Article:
3. Vertically Integrate. Apple also could vertically integrate in more radical ways. I don't mean buying Hon Hai (aka Foxconn) to control vast labor and production of Apple's hardware. I mean component suppliers like Marvell (MRVL) ($5B mkt cap) or STMicroelectronics (STM) ($7B mkt cap) for chips, or Sharp ($3B mkt cap) or Toshiba for LCD displays, etc. Companies like Samsung and LG also supply Apple with displays, but since they compete in end-user devices trying to buy either of them probably wouldn't make sense. The display components are super low-margin so Apple is unlikely to do that, but the semi companies conceivably could be a better fit. But at the end of the day vertically integrating wouldn't really transform Apple's business in the way No. 1 or No. 2 would.
4. Buy A Social Platform. Facebook ($63B mkt cap) is the only one that makes sense to me from a strategic standpoint. Twitter doesn't really give the same depth of strategic synergy and LinkedIn (LNKD) is ruled out, because Apple is a consumer company rather than business-centric. But even though Apple could offer Facebook (FB) shareholders a 100% premium over the current stock price, obviously this one is never going to happen given Mark Zuckerberg's voting control of the company.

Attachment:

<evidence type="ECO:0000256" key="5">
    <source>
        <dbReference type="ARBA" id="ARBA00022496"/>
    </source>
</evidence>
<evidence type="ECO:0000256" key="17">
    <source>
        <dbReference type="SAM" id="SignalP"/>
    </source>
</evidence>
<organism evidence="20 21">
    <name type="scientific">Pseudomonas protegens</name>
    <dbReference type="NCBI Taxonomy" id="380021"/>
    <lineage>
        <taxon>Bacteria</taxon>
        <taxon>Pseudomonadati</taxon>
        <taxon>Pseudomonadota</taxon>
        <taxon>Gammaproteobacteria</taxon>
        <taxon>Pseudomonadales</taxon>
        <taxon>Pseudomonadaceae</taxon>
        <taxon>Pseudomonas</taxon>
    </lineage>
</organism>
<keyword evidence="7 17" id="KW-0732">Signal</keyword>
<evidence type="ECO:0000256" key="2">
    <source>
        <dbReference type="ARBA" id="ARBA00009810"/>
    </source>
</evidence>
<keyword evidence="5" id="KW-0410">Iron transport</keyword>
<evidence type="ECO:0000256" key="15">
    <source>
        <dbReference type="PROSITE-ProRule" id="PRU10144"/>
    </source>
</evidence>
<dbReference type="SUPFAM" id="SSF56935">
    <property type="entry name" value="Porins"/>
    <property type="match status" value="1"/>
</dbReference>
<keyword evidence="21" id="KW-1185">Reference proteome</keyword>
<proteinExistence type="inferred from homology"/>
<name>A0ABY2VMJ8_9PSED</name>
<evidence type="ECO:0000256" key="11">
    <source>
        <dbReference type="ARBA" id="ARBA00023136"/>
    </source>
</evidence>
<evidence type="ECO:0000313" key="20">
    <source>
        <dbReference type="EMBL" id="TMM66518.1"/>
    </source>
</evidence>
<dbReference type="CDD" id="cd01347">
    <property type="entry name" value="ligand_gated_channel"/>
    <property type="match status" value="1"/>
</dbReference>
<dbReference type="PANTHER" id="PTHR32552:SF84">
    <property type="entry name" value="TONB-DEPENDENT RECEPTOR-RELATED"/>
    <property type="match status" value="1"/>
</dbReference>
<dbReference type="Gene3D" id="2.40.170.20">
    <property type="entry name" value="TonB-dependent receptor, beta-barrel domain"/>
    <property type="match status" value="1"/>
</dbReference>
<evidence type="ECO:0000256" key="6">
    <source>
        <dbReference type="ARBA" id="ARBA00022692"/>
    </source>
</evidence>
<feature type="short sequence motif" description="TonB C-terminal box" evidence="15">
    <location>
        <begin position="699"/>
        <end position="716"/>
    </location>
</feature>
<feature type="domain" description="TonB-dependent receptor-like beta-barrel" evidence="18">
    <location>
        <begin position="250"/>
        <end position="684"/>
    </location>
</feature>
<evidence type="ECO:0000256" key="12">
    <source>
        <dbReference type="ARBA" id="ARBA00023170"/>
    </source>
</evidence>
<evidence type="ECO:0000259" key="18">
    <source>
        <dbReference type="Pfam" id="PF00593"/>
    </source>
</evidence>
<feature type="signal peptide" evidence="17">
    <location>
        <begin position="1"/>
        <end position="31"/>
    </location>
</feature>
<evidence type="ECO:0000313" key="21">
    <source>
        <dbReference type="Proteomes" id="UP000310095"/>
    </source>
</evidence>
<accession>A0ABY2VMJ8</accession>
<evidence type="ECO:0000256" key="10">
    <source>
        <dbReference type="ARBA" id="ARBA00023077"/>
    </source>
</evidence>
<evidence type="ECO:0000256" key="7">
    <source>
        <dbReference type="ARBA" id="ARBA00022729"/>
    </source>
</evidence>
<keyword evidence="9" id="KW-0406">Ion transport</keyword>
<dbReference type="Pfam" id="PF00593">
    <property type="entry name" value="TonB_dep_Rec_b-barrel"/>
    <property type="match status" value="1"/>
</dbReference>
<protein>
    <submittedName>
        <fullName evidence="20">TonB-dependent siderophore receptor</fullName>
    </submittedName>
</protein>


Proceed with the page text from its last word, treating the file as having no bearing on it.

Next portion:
My bet, of course, is that Apple does none of these things. Maybe Hungary is starting to look more plausible …
Lee Hower (@leehower) is a co-founder and general partner at NextView Ventures, a Boston-based investment firm focused on seed stage Internet-enabled businesses. He previously was part of the founding team at LinkedIn, serving as director of corporate development from the company's inception through its early growth phases. He currently He blogs at AgileVC.
By Lee Hower, contributor
In the fall of 2010 I laid out reasons why all the tech "bubble" chatter was really more the hallmark of a reasonably-sustained boom, and then revisited the topic almost one year ago to the day.